With spring break just a day away, many residents are preparing to leave town for the week, if they have not already.
In order to ensure vacations are full of sun, sand and laughter, Forsyth County officials are offering safety tips for residents, whether the itinerary is to travel or stay local.
Deputy Doug Rainwater, a spokesman for the Forsyth County Sheriff’s Office, and Division Chief Jason Shivers, a fire department representative, urge auto, boat and home safety during the week.
“The big thing for us is to make it look like you’re home,” Rainwater said. “Having lights on timers is key, and if you can have a neighbor pick up your newspaper and mail so it doesn’t look like you are gone, that will help, too.”
Rainwater also said to be mindful of the trash barrel.
“The main giveaway that you’re not home is when your trash container stays at end of driveway,” he said. “Have a friend or neighbor roll your trash barrel to the end of your driveway and back the same day, to make it look like someone is home.”
Ask a good friend or close neighbor to keep watch on your house so that if anyone suspicious drives up, someone will be there to call 911.
When driving, be mindful that you likely have a full car. “Excessive speed should not be a thought process,” Rainwater said. “People get so anxious to get to the destination, that before you know it, you’re going 80-plus and it only takes one tire going flat or one [object] in the road to cause a crash. Troopers are out on spring break in Florida, Alabama and Georgia, and you don’t want half of your vacation budget spent on speeding ticket.”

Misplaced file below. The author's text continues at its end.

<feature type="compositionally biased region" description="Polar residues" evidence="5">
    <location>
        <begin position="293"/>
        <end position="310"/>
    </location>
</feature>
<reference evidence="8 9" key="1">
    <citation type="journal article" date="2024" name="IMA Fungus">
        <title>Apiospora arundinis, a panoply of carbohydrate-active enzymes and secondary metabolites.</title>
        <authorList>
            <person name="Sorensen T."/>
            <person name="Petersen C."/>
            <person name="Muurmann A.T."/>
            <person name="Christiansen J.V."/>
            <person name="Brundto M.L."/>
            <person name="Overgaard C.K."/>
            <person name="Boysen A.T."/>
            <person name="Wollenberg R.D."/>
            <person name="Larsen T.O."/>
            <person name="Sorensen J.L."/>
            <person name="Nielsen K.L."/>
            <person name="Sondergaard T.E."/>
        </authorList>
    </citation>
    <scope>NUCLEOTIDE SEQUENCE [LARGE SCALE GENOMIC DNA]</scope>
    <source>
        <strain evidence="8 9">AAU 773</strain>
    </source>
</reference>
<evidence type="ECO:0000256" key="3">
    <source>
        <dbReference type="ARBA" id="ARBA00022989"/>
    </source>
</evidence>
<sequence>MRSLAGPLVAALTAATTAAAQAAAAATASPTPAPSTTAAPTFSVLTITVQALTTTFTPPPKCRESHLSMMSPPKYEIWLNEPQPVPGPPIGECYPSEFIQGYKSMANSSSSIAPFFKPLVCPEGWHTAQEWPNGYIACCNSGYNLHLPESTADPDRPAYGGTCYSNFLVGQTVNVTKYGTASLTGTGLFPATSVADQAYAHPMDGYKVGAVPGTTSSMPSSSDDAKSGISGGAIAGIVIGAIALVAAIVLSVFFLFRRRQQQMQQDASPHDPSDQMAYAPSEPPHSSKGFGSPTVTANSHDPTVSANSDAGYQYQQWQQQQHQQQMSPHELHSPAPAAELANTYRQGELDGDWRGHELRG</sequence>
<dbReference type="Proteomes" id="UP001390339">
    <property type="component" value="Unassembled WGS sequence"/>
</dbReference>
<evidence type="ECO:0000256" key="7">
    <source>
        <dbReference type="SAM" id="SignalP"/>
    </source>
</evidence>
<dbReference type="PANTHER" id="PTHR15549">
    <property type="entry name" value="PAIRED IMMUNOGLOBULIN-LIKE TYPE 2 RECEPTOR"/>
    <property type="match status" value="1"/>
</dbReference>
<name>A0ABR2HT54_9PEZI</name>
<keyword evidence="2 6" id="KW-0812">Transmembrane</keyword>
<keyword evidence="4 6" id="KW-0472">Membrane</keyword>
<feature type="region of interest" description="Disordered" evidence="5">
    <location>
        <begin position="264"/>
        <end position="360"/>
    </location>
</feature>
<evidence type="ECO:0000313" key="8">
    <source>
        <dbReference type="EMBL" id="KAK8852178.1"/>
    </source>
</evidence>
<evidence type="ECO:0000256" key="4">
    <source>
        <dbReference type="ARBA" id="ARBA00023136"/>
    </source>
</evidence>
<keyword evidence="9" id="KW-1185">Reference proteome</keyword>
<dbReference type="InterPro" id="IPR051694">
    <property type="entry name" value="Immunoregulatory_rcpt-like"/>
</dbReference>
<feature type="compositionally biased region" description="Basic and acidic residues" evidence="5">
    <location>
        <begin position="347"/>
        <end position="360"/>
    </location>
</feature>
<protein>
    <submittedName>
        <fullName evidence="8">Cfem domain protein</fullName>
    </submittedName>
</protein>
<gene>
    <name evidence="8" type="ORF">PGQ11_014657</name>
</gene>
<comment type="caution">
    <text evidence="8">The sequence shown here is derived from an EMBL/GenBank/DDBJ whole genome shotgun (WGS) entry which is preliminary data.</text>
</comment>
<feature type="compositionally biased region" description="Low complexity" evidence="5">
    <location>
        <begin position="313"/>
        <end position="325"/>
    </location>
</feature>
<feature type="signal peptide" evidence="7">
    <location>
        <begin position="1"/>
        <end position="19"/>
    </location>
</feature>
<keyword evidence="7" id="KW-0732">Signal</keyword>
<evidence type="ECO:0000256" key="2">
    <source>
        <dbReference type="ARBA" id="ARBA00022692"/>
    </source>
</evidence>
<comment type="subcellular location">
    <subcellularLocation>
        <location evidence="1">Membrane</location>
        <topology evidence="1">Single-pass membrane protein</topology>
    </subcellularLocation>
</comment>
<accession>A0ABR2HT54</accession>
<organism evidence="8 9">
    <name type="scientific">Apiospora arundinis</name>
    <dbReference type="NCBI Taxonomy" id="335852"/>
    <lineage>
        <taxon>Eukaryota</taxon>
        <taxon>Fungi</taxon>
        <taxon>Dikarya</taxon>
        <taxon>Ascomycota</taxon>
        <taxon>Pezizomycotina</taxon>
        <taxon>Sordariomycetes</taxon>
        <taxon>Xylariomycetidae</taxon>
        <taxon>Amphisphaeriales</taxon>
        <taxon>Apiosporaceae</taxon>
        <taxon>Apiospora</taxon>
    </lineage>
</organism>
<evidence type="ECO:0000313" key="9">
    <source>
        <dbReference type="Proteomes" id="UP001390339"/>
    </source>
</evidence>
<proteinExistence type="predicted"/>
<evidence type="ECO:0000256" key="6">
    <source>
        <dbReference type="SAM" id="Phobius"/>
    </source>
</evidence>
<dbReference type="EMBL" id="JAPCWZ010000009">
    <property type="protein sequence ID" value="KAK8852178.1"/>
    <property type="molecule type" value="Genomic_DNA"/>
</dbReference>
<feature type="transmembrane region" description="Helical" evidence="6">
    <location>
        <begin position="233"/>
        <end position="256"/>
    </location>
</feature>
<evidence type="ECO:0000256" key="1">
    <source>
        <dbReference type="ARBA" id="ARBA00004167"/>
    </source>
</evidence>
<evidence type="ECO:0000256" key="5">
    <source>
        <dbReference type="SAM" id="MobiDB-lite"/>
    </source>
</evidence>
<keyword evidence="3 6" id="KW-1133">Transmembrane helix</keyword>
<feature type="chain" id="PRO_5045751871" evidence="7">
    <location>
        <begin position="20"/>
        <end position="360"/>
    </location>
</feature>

On Facebook, be mindful that even non-friends can see your posts, unless your settings are private. Keeping on lights and rolling out the trash barrel is no use if strangers can see you posting photos of your family on the beach, Rainwater said.
Take as few credit cards as possible in case they get lost or stolen and do not leave cash or other valuables out in hotel rooms where they can be stolen.
If alcohol is being consumed, have a designated driver or an alternative way of getting home. Don’t get behind the wheel and drive if your blood alcohol content (BAC) is more than .08.
“The biggest thing I can start offering warnings now are about water safety as we approach warm weather,” Shivers said. “Always buddy swim and never swim alone and even if you’re an accomplished swimmer, wear a life preserver. That’s even more important early in the season because the water is still cold.
“In pools and area lakes, the water is going to be quite cold, which causes a substantial shock to the body and can cramp your swimming muscles, even in strong, experienced swimmers.”
Always supervise children in the water.
Be aware of boaters and jet skiers.
If you’re on the river below Buford Dam, always heed the sirens warning of a pending dam release and get off the river. “This time of year, we often experience having to make rescues on the river for someone who failed to heed that warning,” Shivers said. “The water rises much too quickly for you to escape if you’re still out when the dam is released.”
April is the last month of the burn season before the summer burn ban goes into effect, but still exercise caution when grilling or burning leaves or other debris.